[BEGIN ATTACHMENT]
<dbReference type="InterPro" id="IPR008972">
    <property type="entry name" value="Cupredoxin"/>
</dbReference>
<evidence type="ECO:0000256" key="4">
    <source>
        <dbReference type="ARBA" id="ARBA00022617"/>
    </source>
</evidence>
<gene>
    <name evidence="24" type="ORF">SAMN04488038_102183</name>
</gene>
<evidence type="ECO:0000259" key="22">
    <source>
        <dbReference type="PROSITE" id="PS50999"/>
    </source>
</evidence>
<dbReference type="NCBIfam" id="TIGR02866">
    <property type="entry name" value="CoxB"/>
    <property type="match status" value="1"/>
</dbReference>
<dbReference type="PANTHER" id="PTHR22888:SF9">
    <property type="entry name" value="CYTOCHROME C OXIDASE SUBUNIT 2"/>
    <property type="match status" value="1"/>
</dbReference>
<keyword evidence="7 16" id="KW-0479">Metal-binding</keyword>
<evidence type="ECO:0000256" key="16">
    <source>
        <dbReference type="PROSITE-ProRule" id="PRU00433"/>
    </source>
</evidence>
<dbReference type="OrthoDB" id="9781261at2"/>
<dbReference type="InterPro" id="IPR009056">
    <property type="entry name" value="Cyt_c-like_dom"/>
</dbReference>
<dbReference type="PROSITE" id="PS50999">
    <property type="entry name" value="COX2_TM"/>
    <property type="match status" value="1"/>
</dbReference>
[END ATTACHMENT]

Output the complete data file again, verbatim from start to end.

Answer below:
<dbReference type="InterPro" id="IPR008972">
    <property type="entry name" value="Cupredoxin"/>
</dbReference>
<evidence type="ECO:0000256" key="4">
    <source>
        <dbReference type="ARBA" id="ARBA00022617"/>
    </source>
</evidence>
<gene>
    <name evidence="24" type="ORF">SAMN04488038_102183</name>
</gene>
<evidence type="ECO:0000259" key="22">
    <source>
        <dbReference type="PROSITE" id="PS50999"/>
    </source>
</evidence>
<dbReference type="NCBIfam" id="TIGR02866">
    <property type="entry name" value="CoxB"/>
    <property type="match status" value="1"/>
</dbReference>
<dbReference type="PANTHER" id="PTHR22888:SF9">
    <property type="entry name" value="CYTOCHROME C OXIDASE SUBUNIT 2"/>
    <property type="match status" value="1"/>
</dbReference>
<keyword evidence="7 16" id="KW-0479">Metal-binding</keyword>
<evidence type="ECO:0000256" key="16">
    <source>
        <dbReference type="PROSITE-ProRule" id="PRU00433"/>
    </source>
</evidence>
<dbReference type="OrthoDB" id="9781261at2"/>
<dbReference type="InterPro" id="IPR009056">
    <property type="entry name" value="Cyt_c-like_dom"/>
</dbReference>
<dbReference type="PROSITE" id="PS50999">
    <property type="entry name" value="COX2_TM"/>
    <property type="match status" value="1"/>
</dbReference>